In ORANGE IS THE NEW BLACK which is a brilliant show, what’s the theme? Well you better know yourself. Piper doesn’t know if she likes girls or boys? And the whole show is…Do I like guys? Do I like girls? Who am I? You tell me who I am. So I don’t know. So that’s a great theme too.
DOWNTON ABBEY has a theme which is the lower class is rising and we have to understand how it’s rising. That’s the theme of every episode of DOWNTON ABBEY. So theme is important.
In THE WIRE which is probably the intellectual’s wet dream of a show (THE WIRE). David Simon’s story (I’m just going to read this because this is on the front page of the story bible), this story is about the human condition, it’s not just a police show, it’s a show about how we have taken the urban underclass and have jailed them and tormented them and teared them apart in our stupid drug war. That’s his theme and it’s a social theme and that motivates every one of those episodes. So if you don’t have that and it works even in a sitcom, you’re not going to have a show that works. So what are you passionate about, what do you believe in, I ask my students this sometimes, what do you believe in? They are like “I don’t know? It’s important. I’m going to write a hip story.” I’m like “No you’re not. You are going to bore us.”
The next question is why do we want to watch the show every week? Okay, every week we’ve got to watch a show, a hundred episodes. So you need a great question. In BREAKING BAD what’s the great hook question every week? How bad is ‘How bad is Walter going to break? What’s he going to do? Oh God, he’s going to get worse.” MAKING OF A MURDER “Hey did he do it or not? That’s a pretty good question.” Every week we get that.
ORANGE IS THE NEW BLACK, is Piper ever going to find out if she likes girls or boys? Maybe she’s not going to? But this question continues, it’s the hook, it’s the great question.
MR. ROBOT, can Elliot take down the big corporation?
Okay, GAME OF THRONES which family is going to win? Every episode is about that? And what’s the theme of GAME OF THRONES by the way because it’s kind of important? The theme is Do you have to be evil to be a great leader? That’s the whole question for every episode, right? So that’s an important question.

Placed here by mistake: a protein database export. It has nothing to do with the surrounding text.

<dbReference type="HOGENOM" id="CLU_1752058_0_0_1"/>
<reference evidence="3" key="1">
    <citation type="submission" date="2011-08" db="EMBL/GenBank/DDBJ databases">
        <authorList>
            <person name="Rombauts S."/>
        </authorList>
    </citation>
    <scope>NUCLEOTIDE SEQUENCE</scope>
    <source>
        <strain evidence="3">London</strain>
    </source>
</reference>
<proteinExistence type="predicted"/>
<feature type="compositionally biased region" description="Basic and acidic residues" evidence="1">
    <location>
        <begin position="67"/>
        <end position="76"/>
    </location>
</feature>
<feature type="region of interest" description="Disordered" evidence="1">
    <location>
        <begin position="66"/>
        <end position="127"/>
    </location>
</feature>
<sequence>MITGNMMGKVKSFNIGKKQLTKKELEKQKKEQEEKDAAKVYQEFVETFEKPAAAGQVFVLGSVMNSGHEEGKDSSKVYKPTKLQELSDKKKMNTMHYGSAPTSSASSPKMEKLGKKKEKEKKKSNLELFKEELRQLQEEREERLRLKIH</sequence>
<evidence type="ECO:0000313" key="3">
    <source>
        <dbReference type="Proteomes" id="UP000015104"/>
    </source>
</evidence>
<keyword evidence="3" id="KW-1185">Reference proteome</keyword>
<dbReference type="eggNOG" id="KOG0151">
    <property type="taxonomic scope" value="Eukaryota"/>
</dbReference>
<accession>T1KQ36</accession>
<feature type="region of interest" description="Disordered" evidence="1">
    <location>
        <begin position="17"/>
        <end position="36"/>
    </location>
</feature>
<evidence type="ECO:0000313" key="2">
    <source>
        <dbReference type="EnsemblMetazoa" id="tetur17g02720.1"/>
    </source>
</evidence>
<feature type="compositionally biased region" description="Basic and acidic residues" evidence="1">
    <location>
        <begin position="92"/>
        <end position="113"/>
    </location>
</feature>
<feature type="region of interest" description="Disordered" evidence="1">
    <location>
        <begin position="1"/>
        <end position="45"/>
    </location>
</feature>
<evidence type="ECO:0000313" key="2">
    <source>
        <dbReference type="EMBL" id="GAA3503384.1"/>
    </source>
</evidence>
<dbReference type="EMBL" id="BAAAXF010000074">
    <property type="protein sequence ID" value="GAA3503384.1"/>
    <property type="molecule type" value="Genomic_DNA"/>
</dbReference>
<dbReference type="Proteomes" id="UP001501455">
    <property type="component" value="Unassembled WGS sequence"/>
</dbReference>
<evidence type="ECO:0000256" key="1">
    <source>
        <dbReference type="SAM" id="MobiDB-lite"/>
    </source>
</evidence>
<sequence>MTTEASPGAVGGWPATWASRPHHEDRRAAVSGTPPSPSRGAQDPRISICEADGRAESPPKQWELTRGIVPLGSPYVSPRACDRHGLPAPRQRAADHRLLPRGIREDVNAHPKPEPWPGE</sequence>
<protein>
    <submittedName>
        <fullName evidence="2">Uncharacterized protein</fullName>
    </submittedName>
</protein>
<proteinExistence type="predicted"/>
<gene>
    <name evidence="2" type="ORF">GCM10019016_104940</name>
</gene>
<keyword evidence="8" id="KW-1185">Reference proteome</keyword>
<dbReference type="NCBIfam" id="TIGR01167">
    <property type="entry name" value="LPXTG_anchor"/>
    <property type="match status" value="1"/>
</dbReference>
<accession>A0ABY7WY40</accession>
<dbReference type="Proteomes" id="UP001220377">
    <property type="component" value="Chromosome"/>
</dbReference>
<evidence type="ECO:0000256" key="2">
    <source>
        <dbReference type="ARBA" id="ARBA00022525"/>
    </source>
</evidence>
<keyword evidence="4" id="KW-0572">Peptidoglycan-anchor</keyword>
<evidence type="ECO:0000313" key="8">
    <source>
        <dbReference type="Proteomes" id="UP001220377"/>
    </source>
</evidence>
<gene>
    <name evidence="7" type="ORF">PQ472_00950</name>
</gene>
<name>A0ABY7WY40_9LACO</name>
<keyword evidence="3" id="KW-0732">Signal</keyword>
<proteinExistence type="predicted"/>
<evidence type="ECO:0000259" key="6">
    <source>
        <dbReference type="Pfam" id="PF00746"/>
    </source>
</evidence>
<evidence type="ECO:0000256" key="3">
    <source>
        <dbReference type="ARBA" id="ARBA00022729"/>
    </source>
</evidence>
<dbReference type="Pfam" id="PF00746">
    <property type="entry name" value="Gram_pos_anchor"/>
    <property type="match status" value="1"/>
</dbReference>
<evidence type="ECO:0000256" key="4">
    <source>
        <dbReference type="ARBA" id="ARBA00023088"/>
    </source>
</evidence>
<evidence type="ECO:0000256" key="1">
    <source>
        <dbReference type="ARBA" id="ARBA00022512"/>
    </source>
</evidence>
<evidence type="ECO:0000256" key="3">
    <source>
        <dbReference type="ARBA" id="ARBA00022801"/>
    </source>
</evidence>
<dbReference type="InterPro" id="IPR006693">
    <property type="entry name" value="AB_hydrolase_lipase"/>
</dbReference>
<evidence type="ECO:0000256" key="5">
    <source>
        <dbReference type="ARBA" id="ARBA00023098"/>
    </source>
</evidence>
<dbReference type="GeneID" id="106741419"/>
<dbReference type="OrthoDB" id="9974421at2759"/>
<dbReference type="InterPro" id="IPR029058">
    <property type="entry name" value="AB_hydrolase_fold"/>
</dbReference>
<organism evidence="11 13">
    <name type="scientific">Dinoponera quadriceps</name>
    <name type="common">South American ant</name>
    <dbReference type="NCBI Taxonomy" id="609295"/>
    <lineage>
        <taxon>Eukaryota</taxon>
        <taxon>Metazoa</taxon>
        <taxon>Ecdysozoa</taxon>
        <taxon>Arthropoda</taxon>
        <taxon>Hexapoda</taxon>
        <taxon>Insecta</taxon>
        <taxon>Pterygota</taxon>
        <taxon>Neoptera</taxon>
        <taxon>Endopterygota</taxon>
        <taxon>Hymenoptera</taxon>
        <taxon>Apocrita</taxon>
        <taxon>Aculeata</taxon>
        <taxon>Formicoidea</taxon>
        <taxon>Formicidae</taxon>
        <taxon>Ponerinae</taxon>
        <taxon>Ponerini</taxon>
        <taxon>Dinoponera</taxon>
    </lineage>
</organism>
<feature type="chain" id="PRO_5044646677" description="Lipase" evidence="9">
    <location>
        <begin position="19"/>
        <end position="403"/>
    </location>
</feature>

So the next one is genre, let’s now go into that because I teach that and it’s a structural thing but you need to teach that but you need to stick in your genre.
What are the parents in your show like? In television if you’re going to write a TV show you’ve got to know what are the parents of the show? What shows are like this that you’ve seen before? And my hips students are like “Ahh, Peter I don’t want to, my show is like nothing else ever on.” And it’s like well okay, then it’s not going to get on. Even if you want it to be completely different from everything, you’ve got to understand what you’re reacting to. What did you hate? You’ve got to have parents for the show and it will help you build your show if you do.
And the next question (and this is super important)…what is the question that torments the hero for ever and ever that will never be resolved? What’s the unsolvable dilemma that will never every be solved?
And that is (in MAD MEN) I am unlovable and the things I do to make myself lovable make me so uncomfortable that I run away. Don Draper seduces woman after woman after woman. But every time they fall in love with them (they always do), he runs away because he hasn’t solved his basic dilemma which is “I’m unlovable.”